In this eye-opening book, two experts on animal communication paint a compassionate picture of the species of great apes that behaves most like us. Blending the work of other scientists with their own extensive research in orangutan behavior, Kaplan and Rogers give rare insight into the lives, and the plight, of these peaceful, intelligent creatures. They provide an amazing account of orangutan behaviors, from their remarkable mothering skills to their ways of communication. Interspersed throughout are charming tales of some of the orangutans the authors have met and befriended. The authors also discuss the uncertain fate of these gentle forest dwellers, whose jungle habitat is visibly dwindling day by day. Illustrated throughout, The Orangutans is the first book to focus entirely on these remarkable primates and their relationship to humans in the evolutionary tree.
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Chimpanzees might be more like us genetically, but a close look at The Orangutans shows that our Asian cousins seem much more human. That look has been thoughtfully provided by Australian primatologists Gisela Kaplan and Lesley J. Rogers of the University of New England in New South Wales. Their book, based on their work in Sumatra and Borneo, the last wild habitats of the orangutan, is captivating, and it provides new insight into the past, present, and clouded future of orangutans. With sections on evolutionary speculation, behavioral observation, and a plea for assistance for their continued survival, the book makes a compelling case for our interest, based in both scientific and humanitarian concerns. Profuse illustrations show these apes at all ages and splendidly demonstrate their diversity; unlike most other animals, not all orangutans look alike to us. The writing is tight and at times urgent, with the burden of near-extinction always close to the surface of the authors' concern for the apes. Vivid expression of such emotions as depression and curiosity, coupled with a sometimes disturbing facial resemblance to us, makes orangutans difficult to ignore. Unfortunately, the rapid destruction of their rain-forest home may squeeze them out of existence before we can act to save them. Whether the 20,000 or so left will be enough to breed into the next century is still a mystery; we must hope that The Orangutans will never have to stand in for more direct knowledge. --Rob LightnerAbout the Author:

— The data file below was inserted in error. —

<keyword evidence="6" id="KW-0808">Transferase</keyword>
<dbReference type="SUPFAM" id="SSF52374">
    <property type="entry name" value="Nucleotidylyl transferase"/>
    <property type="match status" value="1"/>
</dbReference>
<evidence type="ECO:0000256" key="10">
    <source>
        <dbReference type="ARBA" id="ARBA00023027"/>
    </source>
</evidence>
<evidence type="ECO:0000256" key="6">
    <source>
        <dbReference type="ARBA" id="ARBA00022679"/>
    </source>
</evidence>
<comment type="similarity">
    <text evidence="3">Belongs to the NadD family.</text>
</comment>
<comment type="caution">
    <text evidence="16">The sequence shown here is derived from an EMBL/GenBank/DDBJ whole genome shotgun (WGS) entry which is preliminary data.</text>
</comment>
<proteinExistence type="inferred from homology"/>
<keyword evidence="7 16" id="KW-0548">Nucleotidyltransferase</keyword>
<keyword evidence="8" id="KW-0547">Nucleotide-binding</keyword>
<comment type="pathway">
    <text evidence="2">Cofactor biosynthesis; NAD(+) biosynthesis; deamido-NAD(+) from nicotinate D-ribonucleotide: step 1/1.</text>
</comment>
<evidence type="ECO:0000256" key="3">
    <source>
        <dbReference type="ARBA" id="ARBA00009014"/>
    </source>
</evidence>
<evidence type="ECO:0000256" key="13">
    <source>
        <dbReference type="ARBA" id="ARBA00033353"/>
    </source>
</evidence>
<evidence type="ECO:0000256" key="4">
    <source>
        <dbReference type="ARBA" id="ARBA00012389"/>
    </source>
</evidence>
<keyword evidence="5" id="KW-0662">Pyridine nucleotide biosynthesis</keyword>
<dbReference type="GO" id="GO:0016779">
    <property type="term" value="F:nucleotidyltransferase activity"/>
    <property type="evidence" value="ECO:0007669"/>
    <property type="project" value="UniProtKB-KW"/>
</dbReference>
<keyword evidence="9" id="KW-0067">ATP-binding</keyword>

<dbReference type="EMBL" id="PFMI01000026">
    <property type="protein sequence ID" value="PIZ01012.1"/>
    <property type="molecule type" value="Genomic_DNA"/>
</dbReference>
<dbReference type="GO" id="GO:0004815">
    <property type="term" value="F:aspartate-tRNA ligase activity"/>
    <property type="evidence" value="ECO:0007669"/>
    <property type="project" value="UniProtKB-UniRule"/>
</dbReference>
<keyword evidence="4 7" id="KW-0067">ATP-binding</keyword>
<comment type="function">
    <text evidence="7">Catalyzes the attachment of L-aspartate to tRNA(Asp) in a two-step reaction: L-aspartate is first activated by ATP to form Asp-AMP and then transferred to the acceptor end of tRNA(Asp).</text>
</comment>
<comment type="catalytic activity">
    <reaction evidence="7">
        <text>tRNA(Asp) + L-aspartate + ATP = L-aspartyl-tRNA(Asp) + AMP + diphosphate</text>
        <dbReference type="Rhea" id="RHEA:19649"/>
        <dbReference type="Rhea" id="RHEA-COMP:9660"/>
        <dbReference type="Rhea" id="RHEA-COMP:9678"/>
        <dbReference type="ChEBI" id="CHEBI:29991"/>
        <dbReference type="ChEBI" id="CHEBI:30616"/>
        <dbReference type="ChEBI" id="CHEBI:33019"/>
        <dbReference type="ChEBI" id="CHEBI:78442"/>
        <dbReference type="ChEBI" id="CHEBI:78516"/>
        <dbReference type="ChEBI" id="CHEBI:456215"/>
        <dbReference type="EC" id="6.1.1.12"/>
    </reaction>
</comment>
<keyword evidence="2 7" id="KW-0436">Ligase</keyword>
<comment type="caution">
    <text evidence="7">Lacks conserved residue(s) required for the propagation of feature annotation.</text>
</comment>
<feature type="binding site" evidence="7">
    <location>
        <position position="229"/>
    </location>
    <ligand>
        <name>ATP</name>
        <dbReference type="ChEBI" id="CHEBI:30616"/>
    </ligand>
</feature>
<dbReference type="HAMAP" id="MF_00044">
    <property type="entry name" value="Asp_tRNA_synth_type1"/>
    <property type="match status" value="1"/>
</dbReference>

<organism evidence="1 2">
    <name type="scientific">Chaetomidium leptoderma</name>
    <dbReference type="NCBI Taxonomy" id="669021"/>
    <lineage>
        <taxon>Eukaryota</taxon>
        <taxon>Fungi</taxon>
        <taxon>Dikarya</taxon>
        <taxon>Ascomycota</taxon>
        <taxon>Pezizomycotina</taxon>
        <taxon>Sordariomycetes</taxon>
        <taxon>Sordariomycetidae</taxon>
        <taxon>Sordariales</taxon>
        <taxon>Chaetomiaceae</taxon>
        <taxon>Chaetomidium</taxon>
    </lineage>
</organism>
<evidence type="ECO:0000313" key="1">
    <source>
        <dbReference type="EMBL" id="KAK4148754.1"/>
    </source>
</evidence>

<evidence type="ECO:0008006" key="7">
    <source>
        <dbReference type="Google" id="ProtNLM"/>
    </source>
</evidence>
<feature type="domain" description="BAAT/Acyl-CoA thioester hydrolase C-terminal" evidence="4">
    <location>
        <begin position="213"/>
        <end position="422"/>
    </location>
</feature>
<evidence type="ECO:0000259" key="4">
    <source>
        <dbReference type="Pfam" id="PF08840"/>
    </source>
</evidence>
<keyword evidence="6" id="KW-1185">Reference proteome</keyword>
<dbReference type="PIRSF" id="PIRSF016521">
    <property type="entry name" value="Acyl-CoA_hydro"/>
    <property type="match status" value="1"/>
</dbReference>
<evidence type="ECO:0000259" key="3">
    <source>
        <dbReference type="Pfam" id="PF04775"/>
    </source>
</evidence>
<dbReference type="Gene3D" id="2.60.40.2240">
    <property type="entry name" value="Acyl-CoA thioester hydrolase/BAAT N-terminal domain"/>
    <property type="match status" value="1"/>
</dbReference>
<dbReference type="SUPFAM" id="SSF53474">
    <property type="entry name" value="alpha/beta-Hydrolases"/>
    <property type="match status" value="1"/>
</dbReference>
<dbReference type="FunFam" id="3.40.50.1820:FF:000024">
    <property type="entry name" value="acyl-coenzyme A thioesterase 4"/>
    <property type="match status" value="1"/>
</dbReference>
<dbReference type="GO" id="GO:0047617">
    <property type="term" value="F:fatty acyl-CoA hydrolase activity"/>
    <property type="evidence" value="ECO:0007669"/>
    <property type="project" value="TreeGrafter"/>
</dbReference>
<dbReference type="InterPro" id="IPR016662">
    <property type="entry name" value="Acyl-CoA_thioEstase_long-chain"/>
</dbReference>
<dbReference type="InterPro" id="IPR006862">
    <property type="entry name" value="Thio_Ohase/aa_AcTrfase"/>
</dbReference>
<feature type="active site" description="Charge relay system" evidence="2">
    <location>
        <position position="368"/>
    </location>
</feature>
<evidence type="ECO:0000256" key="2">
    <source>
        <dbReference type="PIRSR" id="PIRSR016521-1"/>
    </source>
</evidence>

Gisela Kaplan and Lesley J. Rogers are professors at the University of New England in New South Wales, Australia, and are active researchers of orangutans in Indonesia and Malaysia. Rogers is the author of Minds of Their Own: Thinking and Awareness in Animals.
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Book Description Basic Books, 2000. Hardcover. Book Condition: New. Never used!. Bookseller Inventory # P110738202908
Book Description Basic Books, 2000. Hardcover. Book Condition: New. Bookseller Inventory # DADAX0738202908
Book Description Basic Books. Hardcover. Book Condition: New. 0738202908 New Condition. Bookseller Inventory # NEW7.1223951